On the first disc the main special feature is the commentary track with writer-directors Alex Winter and Tom Stern. This is a riot at times, with the energy and humour of the two men coming through in spades. Background information is provided on the genesis and making of the film, on the problems caused by the change of personnel at Fox and the disastrous first test screening, and on working with the actors, including the eventual falling out with Mr. T and the need to replace him with a double in some shots. All of this is laced with funny anecdotes, piss-taking of their own work and praise for that of the others involved, including brief CGI effects that Stern claims "some kid and his fucking Macintosh can crap out for breakfast" now. An MPAA rating that allowed only one use of the word 'fuck' in the film is discussed, and made up for with a more liberal use in the commentary itself, announced from the off when Stern introduces himself with the words "Shit piss fuck!" Great fun.

Hijinx in Freekland (11:49), a montage of behind-the-scenes footage featuring some rehearsal work and plenty of good natured tomfoolery, including some funny clowning between Mr. T and Lee Arenberg (who plays The Eternal Flame), and some staged prima donna bickering (at least I presume it was) between Megan Ward and her make-up girl.

A Conversation with Writer Tim Burns (21:17) is 16:9 anamorphic and shot on what looks like mini-DV with the autofocus not quite locked on to the subject. Broken up into sections, it consists of an address to camera on a variety of things related to the film, including bits he still likes, the studio's reaction to the finished film and their decision to bury it. As with his co-writers, Burns is cheerfully jovial in his delivery.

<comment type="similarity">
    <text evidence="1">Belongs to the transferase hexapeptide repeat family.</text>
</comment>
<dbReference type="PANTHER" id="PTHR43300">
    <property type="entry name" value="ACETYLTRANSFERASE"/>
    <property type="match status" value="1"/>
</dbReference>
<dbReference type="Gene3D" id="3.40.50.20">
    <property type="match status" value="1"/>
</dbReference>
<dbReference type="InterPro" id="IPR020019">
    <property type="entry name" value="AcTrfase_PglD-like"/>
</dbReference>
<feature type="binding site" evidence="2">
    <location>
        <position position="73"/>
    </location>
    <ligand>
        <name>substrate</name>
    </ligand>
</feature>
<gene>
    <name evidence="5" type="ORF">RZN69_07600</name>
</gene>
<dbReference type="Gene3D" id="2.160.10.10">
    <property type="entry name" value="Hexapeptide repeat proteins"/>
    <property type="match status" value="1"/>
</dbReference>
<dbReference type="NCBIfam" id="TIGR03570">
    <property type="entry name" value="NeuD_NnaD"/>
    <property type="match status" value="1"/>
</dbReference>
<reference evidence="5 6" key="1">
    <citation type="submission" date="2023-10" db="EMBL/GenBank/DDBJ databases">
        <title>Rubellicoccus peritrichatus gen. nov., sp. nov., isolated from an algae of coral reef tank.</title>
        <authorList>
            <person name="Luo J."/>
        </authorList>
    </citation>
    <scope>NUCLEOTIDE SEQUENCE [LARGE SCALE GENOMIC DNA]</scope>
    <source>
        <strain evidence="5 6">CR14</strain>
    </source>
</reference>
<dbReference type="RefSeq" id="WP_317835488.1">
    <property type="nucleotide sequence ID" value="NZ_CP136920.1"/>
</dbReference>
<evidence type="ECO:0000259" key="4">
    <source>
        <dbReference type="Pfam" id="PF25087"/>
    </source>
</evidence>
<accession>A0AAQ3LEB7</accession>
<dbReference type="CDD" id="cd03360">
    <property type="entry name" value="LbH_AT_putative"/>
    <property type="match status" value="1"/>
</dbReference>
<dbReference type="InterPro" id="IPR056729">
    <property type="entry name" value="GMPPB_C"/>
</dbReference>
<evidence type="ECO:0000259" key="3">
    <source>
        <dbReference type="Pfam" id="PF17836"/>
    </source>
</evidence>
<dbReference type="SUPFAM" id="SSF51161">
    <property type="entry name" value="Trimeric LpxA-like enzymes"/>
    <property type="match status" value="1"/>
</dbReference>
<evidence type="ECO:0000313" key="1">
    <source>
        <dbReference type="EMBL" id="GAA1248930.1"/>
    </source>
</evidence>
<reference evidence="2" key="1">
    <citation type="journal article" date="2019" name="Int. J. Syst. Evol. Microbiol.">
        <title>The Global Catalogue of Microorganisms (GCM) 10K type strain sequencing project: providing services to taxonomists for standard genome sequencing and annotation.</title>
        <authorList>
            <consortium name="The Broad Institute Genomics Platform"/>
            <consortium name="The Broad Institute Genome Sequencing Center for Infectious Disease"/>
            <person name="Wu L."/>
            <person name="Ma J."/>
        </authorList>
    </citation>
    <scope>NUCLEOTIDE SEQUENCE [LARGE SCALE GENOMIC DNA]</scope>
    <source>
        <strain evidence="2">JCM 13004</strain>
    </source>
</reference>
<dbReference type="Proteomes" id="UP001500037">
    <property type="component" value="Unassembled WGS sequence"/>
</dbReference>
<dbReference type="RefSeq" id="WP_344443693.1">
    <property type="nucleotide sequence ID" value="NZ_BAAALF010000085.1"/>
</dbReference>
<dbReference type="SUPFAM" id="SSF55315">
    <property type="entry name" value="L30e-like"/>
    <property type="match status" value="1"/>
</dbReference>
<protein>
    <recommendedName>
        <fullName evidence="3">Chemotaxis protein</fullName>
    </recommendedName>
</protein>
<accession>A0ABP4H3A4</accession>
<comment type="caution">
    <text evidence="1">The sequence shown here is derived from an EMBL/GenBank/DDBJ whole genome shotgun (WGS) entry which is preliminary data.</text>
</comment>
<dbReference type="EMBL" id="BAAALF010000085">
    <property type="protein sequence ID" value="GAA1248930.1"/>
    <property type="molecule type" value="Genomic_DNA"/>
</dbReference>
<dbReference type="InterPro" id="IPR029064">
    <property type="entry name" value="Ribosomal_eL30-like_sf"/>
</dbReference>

The trailer (1:59) is 4:3 and rather good.

Deleted scenes (7:16) consists of just two – Wheel of Fortune and Farewell to the Freeks, which run consecutively. Both are complete cuts with music and sound effects and are bookended with the tops and tails of the scenes they were originally surrounded by. Both are very good and the reasons for their removal is not clear, especially given the short running time of the film as it stands.

The Freeked Art Gallery consists of three sections, production artwork and sketches, poster designs – which includes posters for the film under its earlier titles of Hideous Mutant Freeks and Freekz – and storyboards. This is 16:9 anamorphic and the pictures are approximately half screen size.